• recog­ni­tion and read­abil­i­ty: the view­er will need more time to under­stand what is hap­pen­ing in the scene if an unfa­mil­iar thing is shown;
  • the emo­tion that the plan is sup­posed to con­vey, or the very nature of the plan — it is obvi­ous that a fight should con­sist of more splices than a roman­tic date;
  • close-ups should be short­er than the gen­er­al ones;
  • as well as with large sizes — the dura­tion of the plans must be alter­nat­ed. If there are many short shots in a row, the view­er will not have time to per­ceive all the infor­ma­tion, if there are many long shots, this will make the view­er bored.

Sound track installation

Ver­ti­cal mount­ing

In met­ric ver­ti­cal edit­ing, the length of the plan depends on the beats of the music — glu­ing occurs only on strong beats. Such edit­ing will be very monot­o­nous, glu­ing will go through equal shares, which will quick­ly tire the view­er.

In rhyth­mic ver­ti­cal edit­ing, a strong part of the music coin­cides with the event in the frame (glu­ing can also act as it). For exam­ple, one of the char­ac­ters opened the win­dow dur­ing some kind of plot col­li­sion — this event may have a strong beat of musi­cal accom­pa­ni­ment. But this is not a strict rule: it is not at all nec­es­sary that each event coin­cides with the musi­cal beat, some can be skipped at the dis­cre­tion of the edi­tor.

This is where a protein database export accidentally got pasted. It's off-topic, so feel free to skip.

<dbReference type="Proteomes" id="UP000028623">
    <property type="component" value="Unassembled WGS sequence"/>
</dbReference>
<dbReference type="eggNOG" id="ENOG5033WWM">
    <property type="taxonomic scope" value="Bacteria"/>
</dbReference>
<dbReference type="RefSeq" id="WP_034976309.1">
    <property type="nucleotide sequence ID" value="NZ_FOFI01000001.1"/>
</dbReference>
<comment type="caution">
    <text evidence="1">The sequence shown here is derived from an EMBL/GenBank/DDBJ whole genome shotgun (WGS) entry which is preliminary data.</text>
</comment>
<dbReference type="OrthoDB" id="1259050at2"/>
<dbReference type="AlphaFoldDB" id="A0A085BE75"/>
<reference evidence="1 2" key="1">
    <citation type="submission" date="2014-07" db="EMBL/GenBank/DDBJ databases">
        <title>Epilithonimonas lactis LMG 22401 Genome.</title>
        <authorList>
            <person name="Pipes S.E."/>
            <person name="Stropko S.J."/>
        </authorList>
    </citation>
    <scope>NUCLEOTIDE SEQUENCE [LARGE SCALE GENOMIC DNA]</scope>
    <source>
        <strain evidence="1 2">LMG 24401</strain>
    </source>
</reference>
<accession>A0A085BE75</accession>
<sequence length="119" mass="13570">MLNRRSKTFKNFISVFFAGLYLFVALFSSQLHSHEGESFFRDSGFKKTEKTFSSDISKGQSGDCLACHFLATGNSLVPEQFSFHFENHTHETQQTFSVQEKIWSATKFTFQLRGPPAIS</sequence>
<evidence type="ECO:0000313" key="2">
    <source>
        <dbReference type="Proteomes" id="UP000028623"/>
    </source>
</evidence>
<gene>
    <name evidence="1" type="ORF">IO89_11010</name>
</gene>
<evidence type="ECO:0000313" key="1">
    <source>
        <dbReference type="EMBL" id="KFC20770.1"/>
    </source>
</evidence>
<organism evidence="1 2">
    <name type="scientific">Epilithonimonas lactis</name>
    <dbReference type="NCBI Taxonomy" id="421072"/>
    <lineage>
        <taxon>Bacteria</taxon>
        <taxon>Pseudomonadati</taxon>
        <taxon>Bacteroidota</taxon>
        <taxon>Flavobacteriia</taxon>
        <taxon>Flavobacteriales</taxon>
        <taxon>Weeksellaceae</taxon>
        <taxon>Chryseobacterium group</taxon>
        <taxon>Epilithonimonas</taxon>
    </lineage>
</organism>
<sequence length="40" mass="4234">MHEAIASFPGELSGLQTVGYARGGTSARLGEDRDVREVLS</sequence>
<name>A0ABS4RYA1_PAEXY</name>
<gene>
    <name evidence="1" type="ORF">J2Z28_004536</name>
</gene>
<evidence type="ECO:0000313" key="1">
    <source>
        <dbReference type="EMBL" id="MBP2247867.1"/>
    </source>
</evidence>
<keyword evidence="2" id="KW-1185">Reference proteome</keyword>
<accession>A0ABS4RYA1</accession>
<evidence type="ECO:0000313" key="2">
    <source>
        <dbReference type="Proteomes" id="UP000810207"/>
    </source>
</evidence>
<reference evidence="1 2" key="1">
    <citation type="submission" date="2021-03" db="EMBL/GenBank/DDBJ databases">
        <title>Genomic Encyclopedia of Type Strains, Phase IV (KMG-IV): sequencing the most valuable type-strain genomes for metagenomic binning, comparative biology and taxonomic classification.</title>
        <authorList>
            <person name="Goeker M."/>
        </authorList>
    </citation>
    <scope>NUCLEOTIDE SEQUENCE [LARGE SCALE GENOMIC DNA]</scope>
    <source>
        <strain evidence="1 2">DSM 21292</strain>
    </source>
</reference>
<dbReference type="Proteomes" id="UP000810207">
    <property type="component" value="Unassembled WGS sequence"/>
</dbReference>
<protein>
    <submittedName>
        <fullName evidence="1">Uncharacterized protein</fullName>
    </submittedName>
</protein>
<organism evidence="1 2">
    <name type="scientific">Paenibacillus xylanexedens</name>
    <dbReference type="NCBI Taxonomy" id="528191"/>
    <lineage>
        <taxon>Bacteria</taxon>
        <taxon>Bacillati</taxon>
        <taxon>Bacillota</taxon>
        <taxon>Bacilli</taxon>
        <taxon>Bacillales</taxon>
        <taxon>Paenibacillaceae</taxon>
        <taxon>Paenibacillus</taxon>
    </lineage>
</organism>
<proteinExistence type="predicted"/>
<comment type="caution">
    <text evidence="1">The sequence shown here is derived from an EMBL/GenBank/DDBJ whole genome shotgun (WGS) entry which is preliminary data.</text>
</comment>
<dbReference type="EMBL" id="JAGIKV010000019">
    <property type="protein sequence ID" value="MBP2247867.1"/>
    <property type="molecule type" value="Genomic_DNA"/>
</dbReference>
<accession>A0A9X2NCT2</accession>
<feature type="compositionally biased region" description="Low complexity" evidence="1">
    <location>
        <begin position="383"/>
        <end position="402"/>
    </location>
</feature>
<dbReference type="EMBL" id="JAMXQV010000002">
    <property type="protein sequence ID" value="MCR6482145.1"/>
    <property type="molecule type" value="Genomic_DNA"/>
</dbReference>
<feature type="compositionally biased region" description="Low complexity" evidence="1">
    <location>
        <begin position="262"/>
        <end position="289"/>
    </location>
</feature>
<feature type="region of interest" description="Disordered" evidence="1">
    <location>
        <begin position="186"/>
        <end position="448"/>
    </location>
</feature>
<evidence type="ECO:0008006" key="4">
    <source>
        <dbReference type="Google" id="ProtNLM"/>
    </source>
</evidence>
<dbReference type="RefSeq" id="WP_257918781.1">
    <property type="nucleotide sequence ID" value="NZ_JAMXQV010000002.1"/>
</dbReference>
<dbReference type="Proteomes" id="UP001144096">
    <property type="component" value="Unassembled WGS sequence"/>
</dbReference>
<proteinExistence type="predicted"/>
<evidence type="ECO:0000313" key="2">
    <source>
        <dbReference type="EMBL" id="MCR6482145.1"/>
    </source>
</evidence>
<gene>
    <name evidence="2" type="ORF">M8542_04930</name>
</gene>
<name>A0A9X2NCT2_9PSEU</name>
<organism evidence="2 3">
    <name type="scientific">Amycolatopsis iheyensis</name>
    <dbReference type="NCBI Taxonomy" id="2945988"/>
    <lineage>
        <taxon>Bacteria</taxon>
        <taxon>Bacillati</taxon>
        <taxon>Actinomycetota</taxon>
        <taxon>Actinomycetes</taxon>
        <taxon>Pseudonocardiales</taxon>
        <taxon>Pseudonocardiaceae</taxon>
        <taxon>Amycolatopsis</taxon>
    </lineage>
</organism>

Oblique glu­ing

To push the sound with the scene with which it is dis­so­nant, or when edit­ing inter­views and dia­logue on the last words of the speak­er, to show the reac­tion of the inter­locu­tor, oblique glu­ing is used. In it, the sound is ahead or behind the image.

This scene in Alfred Hitch­cock­’s The 39 Steps is a good illus­tra­tion of the cross-cut. Instead of the hero­ine’s scream, the view­er hears the train whis­tle from the next scene. Source: youtube.com/Jack Luci­do

Mounting principles

Com­pli­ance with these prin­ci­ples will help make the instal­la­tion smooth and invis­i­ble to the view­er, and they should be vio­lat­ed only with a con­scious pur­pose.

1. Editing by phase of moving objects in the frame

A march­ing sol­dier, when chang­ing the plan, should not step twice with his left foot, and the arrow mov­ing steadi­ly along the dial should not jump on it as if stung. This also includes edit­ing accord­ing to the pace of mov­ing objects — a per­son run­ning in the frame must main­tain speed when chang­ing shots.